A Potpourri of Social History Talks – Winter Series

This all series ticket covers all three in the Winter “Potpourri of Social History” talks series, for the discounted price of £12.50 (members £10.00). You may also book each talk individually – see each separate event page. All three talks are on Thursdays at 2pm and last about an hour. Afterwards there will be time for questions and discussion. This is an online talks series using Zoom. 

Thursday 26 January “Five Generations at the Fair Mile Hospital, Cholsey” 2 – 3.15pm with Ian Wheeler

The Fair Mile Hospital (before 1948, known by a succession of different names) was until relatively recently Berkshire’s county lunatic asylum. If the term ‘lunatic asylum’ sends shivers of dread down your spine, be ready to adjust your perceptions. Consider the alternatives and try to understand that the Victorian asylum system was a well-founded effort to tackle mental illness head-on through compassion, diligent care and research. No mental institution was ever entirely sweetness and harmony. However, these places made possible valuable and largely unrecognised advances in mental health care. Ian Wheeler’s illustrated talk examines Fair Mile’s foundation, growth and methods through the eyes of ten of its former employees. All were members of his family, and their service spanned over a century.

Thursday 23 February “Titanic Effort! RMS Carpathia’s dash to save a stricken liner” 2 – 3.15pm with Paul Barnett

Named after the Carpathian mountain range, RMS Carpathia was a Cunard line transatlantic passenger steamship. It is probably best known for rescuing survivors of the rival White Star Line’s RMS Titanic, after the latter struck an iceberg and sank with the loss of between 1,490 and 1,635 people in the North Atlantic Ocean. In dangerous conditions, the Carpathia navigated the ice fields, managing to arrive two hours after the Titanic had sunk, and enabling the crew to rescue 705 survivors from the ship’s lifeboats. In 1918, the Carpathia in turn sank after being torpedoed three times by a German submarine.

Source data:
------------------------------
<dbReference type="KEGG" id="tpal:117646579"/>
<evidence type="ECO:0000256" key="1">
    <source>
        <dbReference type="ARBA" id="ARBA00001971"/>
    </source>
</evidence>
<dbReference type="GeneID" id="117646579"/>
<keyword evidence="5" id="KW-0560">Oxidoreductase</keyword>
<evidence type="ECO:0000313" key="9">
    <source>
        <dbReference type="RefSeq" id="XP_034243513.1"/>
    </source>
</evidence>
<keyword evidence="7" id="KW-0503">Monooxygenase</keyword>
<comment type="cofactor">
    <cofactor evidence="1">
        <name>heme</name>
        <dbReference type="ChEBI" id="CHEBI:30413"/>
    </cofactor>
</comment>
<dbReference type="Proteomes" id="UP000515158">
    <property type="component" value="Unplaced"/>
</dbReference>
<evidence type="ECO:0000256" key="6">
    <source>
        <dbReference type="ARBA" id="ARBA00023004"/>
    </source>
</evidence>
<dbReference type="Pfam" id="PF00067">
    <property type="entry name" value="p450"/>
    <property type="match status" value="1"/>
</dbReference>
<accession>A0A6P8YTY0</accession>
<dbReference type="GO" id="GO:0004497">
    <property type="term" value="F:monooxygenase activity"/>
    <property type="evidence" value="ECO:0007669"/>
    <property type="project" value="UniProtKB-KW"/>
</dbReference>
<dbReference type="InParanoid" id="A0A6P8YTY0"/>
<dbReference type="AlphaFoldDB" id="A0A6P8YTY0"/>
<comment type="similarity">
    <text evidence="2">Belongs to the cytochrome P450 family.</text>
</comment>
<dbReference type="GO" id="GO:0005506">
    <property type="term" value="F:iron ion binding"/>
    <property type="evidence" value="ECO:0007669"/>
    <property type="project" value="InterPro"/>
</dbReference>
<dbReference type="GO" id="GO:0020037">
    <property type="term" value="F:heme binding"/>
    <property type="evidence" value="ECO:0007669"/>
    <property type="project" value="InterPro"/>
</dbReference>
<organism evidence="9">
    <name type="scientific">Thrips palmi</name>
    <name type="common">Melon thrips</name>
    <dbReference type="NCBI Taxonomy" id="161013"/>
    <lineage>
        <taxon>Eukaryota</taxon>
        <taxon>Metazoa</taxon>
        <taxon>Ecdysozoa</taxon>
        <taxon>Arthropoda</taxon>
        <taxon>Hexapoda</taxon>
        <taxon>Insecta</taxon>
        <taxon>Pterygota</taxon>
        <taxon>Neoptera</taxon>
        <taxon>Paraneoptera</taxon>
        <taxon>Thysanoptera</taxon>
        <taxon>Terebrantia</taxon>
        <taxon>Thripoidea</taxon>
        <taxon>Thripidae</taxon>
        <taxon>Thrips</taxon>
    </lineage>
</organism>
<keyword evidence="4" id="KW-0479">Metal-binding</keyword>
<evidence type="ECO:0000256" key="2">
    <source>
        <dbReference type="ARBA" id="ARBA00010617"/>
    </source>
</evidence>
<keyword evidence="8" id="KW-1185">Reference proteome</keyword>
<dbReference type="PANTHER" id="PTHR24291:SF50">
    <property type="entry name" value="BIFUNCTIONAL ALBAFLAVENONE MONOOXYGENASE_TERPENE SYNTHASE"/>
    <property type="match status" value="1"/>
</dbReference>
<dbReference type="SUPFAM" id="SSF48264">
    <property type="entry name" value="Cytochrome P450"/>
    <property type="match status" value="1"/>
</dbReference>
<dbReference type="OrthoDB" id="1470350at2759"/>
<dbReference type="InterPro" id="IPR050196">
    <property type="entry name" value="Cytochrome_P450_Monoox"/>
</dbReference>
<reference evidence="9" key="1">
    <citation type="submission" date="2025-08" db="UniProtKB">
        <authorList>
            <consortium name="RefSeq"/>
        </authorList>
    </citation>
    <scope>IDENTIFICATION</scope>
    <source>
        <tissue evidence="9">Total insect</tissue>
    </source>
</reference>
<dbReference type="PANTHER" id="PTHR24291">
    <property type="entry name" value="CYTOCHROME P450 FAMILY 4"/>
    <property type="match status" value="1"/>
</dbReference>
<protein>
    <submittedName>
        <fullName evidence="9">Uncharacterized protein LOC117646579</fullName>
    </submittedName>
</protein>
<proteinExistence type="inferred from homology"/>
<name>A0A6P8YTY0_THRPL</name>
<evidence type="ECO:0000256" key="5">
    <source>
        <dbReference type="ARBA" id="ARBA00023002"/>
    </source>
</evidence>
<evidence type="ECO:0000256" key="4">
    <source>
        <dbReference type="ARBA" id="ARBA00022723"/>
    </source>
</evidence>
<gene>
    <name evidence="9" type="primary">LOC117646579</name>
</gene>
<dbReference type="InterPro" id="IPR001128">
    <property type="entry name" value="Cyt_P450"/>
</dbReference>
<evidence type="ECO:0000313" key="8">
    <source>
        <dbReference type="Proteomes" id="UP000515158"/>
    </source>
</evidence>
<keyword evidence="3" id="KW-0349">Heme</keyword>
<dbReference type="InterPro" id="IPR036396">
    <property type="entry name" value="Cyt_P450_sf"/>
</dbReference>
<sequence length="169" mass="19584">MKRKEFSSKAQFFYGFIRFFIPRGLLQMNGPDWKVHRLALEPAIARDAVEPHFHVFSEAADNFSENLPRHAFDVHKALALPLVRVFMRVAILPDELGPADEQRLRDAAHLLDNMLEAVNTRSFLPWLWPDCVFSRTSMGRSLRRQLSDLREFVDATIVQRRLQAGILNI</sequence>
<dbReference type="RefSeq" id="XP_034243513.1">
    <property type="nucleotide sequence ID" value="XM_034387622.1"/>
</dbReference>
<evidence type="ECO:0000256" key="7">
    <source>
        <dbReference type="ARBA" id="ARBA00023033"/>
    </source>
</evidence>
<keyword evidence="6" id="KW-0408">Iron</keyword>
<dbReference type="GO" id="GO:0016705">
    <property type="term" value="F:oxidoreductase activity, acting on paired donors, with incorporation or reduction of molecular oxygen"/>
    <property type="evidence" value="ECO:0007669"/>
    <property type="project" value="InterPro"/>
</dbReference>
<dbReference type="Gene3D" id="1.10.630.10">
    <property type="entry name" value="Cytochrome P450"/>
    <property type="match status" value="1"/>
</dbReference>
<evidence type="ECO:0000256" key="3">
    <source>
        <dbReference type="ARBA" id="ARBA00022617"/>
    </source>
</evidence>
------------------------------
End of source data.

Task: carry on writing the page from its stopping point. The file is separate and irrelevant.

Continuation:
Thursday 23 March “The Thames Before Time” 2 – 3.15pm with Rob Wallace

Berkshire is privileged to have the Thames running through it. But what is the history of the river and its people, fauna and the landscape?  This talk looks at the way the river and the physical and human landscape have changed over the last two million years from the earliest inhabitants to the start of modern history. From the elephants who lived here 8000,000 years ago, when it was a lot warmer, to the archaeological evidence of early settlements, find out more in this fascinating talk.

Zoom Talk Requirements

To join these talks, you will need a computer device with speakers. Ideally, also a webcam and microphone. You also need to be able to access the internet from it. First-time users of Zoom, will need to download a small piece of software – included in the link. 

How to Book

Pre-booking is required because places are limited. Full joining instructions will be emailed to attendees in advance. Bookings close one day before the first event.

To book – scroll down.

Book Event

Member £10

For members of Berkshire Family History Society

Available Tickets: 28
The Member ticket is sold out. You can try another ticket or another date.
Non-Member £12.50

For non-members of Berkshire Family History Society

Available Tickets: 28
The Non-Member ticket is sold out. You can try another ticket or another date.

Speakers

  • Ian Wheeler
    Ian Wheeler

    Ian Wheeler was not only a Cholsey kid, but actually lived at Fair Mile Hospital for the first three months of his life. This distinction, plus long-term family associations with the hospital, led to the publication of his book Fair Mile Hospital: a Victorian Asylum in 2015.

    Now busily retired, Ian’s ‘portfolio’ career has included sales, purchasing, computer systems, train driving, health & safety, quality assurance and editing for a major academic publisher. In quieter moments, Ian is a performing folk musician and enjoys model railways, morris dancing and good beer – although not necessarily in that order.

  • Paul Barnett
    Paul Barnett

    Originally at sea in both the the Royal and then the Merchant Navy, Paul was drawn to the sea as the third son of a Newcastle sailor. He came ashore 1999 and embarked on a life long passion of researching various maritime subjects including Jutland, Scapa Flow, the Dunkirk little ships, Slapton Sands and Mulberry Harbour. He is currently employed in local government whilst also working hand in hand as a published author and historical speaker.

  • Rob Wallace
    Rob Wallace

    Rob Wallace is a keen amateur historian, with an interest in cartography, and has been a member of Project Purley for over 10 years. He and his family has lived in Purley for over 30 years. He works as an exploration consultant in the oil business and is a Chartered Geologist and is a member of several professional organisations.

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